Summer made a meter maid of my mother. She clocked kilowatts. She switched off the whole of the house. We walked into rooms and plugged in the lamps.
In the day hours, my father watered the sidewalk. Our small yard held the begonias, the geraniums, the petunias, the zinnias. Every patch wilted and sat back onto itself.
At night, I pressed my small body against the stark white bedroom wall to feel its coolness. No one in the house turned over in their sleep. The air stalled in every room.
On a day as dead as the others, my mother put me in my swimsuit. The purple lycra dug into the creases where my limbs met my body. We’re going to the new neighbors’ house, my mother said, then added, They have a girl your age. I nodded silently but my heart thrummed.
Before I knew it, I was following Shari through her house and into the backyard. Her broad smile showed a mix of baby teeth and adult teeth. We jumped into the pool at the same time and thrashed. Shari splayed her pruned fingers and lurched through the water squealing, Witch, Witch. I plunged into the deep end and felt the shock of chlorine sting in my nose.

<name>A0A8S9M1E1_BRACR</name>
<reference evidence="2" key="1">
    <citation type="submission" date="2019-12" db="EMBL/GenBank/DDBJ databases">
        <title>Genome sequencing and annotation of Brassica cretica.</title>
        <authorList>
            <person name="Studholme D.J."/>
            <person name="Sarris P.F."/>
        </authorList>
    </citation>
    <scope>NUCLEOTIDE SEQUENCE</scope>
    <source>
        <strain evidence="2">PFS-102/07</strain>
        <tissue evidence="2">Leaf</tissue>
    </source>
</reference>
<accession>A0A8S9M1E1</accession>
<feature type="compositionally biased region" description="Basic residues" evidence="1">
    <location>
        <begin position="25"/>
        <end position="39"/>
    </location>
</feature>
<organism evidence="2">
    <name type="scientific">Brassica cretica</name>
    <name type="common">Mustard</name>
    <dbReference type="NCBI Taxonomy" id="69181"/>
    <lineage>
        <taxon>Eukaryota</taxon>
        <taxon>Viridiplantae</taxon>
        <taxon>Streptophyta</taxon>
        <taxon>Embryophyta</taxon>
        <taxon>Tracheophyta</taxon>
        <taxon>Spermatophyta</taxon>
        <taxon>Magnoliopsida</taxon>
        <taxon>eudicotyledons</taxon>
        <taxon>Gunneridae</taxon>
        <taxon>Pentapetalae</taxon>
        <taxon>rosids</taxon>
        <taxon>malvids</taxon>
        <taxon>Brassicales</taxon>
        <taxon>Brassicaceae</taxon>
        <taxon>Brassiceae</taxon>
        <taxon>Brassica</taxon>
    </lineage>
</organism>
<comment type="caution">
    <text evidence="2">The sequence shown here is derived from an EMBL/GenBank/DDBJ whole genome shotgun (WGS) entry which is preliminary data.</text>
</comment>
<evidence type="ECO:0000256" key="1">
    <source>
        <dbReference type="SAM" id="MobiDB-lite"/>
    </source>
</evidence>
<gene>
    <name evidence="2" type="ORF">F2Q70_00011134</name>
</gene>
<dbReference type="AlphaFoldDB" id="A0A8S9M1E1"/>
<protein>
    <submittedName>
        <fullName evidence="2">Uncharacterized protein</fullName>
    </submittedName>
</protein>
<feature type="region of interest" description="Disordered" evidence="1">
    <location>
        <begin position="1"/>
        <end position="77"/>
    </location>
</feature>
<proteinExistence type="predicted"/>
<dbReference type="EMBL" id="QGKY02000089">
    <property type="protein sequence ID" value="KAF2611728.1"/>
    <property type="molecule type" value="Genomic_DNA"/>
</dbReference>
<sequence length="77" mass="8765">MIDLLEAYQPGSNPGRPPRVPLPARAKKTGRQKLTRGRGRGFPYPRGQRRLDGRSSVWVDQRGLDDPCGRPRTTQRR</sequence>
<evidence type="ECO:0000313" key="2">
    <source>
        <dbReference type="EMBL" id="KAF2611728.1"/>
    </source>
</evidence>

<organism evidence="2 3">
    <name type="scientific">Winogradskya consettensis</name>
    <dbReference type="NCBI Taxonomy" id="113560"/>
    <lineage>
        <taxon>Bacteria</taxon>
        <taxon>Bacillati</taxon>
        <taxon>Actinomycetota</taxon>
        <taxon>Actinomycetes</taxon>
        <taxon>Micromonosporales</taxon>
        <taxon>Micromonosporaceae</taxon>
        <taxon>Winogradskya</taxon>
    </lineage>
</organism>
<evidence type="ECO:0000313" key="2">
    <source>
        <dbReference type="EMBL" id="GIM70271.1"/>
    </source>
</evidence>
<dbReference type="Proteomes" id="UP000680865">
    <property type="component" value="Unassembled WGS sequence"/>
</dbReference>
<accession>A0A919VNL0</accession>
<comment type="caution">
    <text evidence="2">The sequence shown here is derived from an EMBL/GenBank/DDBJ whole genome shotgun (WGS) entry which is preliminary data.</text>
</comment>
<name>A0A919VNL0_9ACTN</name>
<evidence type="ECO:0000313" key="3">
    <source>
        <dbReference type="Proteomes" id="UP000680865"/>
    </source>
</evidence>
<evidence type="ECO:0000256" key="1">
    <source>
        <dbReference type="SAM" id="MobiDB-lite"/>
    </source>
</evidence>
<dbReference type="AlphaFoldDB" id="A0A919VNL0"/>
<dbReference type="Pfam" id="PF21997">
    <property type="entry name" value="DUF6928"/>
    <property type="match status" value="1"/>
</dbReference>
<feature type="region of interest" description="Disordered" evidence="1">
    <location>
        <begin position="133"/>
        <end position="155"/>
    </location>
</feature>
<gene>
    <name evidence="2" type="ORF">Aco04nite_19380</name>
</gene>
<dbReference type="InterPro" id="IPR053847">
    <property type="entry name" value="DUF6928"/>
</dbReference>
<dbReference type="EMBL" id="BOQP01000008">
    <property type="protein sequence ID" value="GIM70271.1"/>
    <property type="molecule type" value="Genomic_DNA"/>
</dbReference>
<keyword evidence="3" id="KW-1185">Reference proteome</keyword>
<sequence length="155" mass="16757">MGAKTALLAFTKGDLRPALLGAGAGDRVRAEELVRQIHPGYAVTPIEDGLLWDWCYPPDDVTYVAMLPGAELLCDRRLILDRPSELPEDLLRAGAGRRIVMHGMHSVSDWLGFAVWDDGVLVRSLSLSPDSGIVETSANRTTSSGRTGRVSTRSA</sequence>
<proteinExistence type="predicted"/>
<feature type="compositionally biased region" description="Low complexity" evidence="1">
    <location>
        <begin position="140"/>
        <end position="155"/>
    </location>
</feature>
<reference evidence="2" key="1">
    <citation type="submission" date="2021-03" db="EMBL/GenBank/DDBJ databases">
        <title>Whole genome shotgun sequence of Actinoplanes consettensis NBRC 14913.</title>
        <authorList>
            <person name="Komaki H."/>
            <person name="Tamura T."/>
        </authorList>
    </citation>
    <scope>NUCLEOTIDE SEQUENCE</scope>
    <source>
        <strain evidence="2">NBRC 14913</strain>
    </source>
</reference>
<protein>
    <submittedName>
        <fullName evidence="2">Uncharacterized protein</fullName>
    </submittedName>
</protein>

Shari said, Do you want to play Don’t Let Her Up? and we took turns trying to drown each other. She sunk down to the pool bottom and I stood on her until she could break away. Underwater, Shari’s hair fluttered but when she breached the surface, it dulled and webbed across her face.
When it was my turn, Shari stood on me and I wrestled free. As I rose, so did the air bubbles I made while laughing at the bottom. We went back and forth until it lost its charm. Shari went down a last time and I held her there. Soon her arms flailed above her head. She couldn’t get above the waterline. I thought how we’d get a big kick out of this later.
And from nowhere, a furor of arms and hands that were not our own pulled us apart. Shari vomited pool water onto the patio stones. Her mother roared. My mother held her hands over her face. I stood alone in the pool watching for sharks.
Lara Longo is an Associate Director at The Atlantic and has an MA in cultural studies from King’s College London. Her writing has been published in Peach Mag, Bodega, detritus, Thrice Fiction, and others. She lives in Brooklyn, NY.